A few years after I gave some lectures for the freshmen at Caltech (which were published as the Feynman Lectures on Physics), I received a long letter from a feminist group. I was accused of being anti-women because of two stories: the first was a discussion of the subtleties of velocity, and involved a woman driver being stopped by a cop. There's a discussion about how fast she was going, and I had her raise valid objections to the cop's definitions of velocity. The letter said I was making the women look stupid. The other story they objected to was told by the great astronomer Arthur Eddington, who had just figured out that the stars get their power from burning hydrogen in a nuclear reaction producing helium. He recounted how, on the night after his discovery, he was sitting on a bench with his girlfriend. She said, "Look how pretty the stars shine!" To which he replied, "Yes, and right now, I'm the only man in the world who knows how they shine." He was describing a kind of wonderful loneliness you have when you make a discovery. The letter claimed that I was saying a women is incapable of understanding nuclear reactions. I figured there was no point in trying to answer their accusations in detail, so I wrote a short letter back to them: "Don't bug me, Man!
THE QUESTION IS, OF COURSE, IS IT GOING TO BE POSSIBLE TO AMALGAMATE EVERYTHING,AND MERELY DISCOVER THAT THIS WORLD REPRESENTS DIFFERENT ASPECTS OF ONE THING?
Until I was twenty I was sure there was a being who could see everything I did and who didn't like most of it. He seemed to care about minute aspects of my life, like on what day of the week I ate a piece of meat. And yet, he let earthquakes and mudslides take out whole communities, apparently ignoring the saints among them who ate their meat on the assigned days. Eventually, I realized that I didn't believe there was such a being. It didn't seem reasonable. And I assumed that I was an atheist.As I understood the word, it meant that I was someone who didn't believe in a God; I was without a God. I didn't broadcast this in public because I noticed that people who do believe in a god get upset to hear that others don't. (Why this is so is one of the most pressing of human questions, and I wish a few of the bright people in this conversation would try to answer it through research.)But, slowly I realized that in the popular mind the word atheist was coming to mean something more - a statement that there couldn't be a God. God was, in this formulation, not possible, and this was something that could be proved. But I had been changed by eleven years of interviewing six or seven hundred scientists around the world on the television program Scientific American Frontiers. And that change was reflected in how I would now identify myself.The most striking thing about the scientists I met was their complete dedication to evidence. It reminded me of the wonderfully plainspoken words of Richard Feynman who felt it was better not to know than to know something that was wrong.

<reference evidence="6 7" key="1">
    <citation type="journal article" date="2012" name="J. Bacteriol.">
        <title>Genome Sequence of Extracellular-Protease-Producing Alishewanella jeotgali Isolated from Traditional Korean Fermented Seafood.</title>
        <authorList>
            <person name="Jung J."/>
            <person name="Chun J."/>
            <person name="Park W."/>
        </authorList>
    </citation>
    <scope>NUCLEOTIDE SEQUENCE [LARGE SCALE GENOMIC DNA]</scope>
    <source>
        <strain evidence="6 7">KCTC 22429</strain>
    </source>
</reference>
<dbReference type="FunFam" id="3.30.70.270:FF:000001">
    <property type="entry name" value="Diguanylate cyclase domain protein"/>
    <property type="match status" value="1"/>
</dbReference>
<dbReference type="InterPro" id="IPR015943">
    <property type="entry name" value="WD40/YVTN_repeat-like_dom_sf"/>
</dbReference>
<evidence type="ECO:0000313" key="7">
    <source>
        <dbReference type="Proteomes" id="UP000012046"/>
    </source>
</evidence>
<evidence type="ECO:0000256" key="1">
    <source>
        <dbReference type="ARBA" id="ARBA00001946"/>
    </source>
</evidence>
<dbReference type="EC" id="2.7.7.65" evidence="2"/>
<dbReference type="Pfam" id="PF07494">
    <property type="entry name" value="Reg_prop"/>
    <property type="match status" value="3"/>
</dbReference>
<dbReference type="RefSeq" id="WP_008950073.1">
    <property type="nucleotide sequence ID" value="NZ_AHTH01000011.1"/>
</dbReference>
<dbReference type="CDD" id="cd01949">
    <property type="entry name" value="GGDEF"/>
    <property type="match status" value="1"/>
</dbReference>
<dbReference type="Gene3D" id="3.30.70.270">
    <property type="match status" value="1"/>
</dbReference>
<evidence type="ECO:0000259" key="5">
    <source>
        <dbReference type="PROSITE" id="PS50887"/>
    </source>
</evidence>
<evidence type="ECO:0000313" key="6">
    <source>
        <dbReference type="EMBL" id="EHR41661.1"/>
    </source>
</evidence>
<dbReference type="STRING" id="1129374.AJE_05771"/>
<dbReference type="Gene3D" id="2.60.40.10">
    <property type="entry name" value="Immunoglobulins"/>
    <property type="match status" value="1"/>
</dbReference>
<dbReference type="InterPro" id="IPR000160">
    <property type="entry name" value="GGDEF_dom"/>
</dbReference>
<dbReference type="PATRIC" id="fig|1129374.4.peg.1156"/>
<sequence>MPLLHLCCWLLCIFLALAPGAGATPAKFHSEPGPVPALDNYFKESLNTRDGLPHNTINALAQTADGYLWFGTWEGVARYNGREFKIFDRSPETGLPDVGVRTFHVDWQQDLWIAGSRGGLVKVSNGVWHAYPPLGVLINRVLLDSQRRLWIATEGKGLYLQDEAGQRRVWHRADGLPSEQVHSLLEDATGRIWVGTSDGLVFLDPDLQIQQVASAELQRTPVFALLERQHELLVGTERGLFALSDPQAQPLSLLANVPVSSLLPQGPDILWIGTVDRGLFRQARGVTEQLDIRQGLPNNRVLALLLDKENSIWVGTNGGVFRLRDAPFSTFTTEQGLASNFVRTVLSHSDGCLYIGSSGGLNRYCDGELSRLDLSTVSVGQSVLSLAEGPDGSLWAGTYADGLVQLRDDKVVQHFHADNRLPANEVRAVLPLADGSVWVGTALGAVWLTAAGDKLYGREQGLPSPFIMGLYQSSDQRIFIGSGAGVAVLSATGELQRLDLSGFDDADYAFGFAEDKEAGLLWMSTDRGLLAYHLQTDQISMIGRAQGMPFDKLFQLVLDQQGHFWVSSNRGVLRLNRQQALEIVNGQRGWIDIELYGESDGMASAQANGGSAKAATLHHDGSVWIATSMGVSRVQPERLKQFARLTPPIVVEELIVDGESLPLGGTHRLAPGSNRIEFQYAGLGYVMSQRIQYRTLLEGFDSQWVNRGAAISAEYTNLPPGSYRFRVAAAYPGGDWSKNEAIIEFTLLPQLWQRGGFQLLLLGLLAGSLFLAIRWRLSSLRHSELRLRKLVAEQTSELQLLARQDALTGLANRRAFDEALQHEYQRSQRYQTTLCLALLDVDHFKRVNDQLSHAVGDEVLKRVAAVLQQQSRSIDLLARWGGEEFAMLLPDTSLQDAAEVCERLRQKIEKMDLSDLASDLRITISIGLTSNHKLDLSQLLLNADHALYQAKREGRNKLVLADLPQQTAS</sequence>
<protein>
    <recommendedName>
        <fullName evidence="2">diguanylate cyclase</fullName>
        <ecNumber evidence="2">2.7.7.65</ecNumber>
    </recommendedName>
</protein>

I don't mind not knowing. It doesn't scare me.
Take this neat little equation here. It tells me all the ways an electron can make itself comfortable in or around an atom. That's the logic of it. The poetry of it is that the equation tells me how shiny gold is, how come rocks are hard, what makes grass green, and why you can't see the wind. And a million other things besides, about the way nature works.
CURIOSITY DEMANDS THAT WE ASK QUESTIONS,THAT WE TRY TO PUT THINGS TOGETHER AND TRY TO UNDERSTAND THIS MULTITUDE OF ASPECTSAS PERHAPS RESULTING FROM THE ACTION OF A RELATIVELY SMALL NUMBER OF ELEMENTALTHINGS AND FORCES ACTING IN AN INFINITE VARIETY OF COMBINATIONS
I believe that a scientist looking at nonscientific problems is just as dumb as the next guy.
Richard Feynman was fond of giving the following advice on how to be a genius. You have to keep a dozen of your favorite problems constantly present in your mind, although by and large they will lay in a dormant state. Every time you hear or read a new trick or a new result, test it against each of your twelve problems to see whether it helps. Every once in a while there will be a hit, and people will say, 'How did he do it? He must be a genius!
I noticed that the [drawing] teacher didn't tell people much... Instead, he tried to inspire us to experiment with new approaches. I thought of how we teach physics: We have so many techniques - so many mathematical methods - that we never stop telling the students how to do things. On the other hand, the drawing teacher is afraid to tell you anything. If your lines are very heavy, the teacher can't say, "Your lines are too heavy." because *some* artist has figured out a way of making great pictures using heavy lines. The teacher doesn't want to push you in some particular direction. So the drawing teacher has this problem of communicating how to draw by osmosis and not by instruction, while the physics teacher has the problem of always teaching techniques, rather than the spirit, of how to go about solving physical problems.
Nature has a great simplicity and therefore a great beauty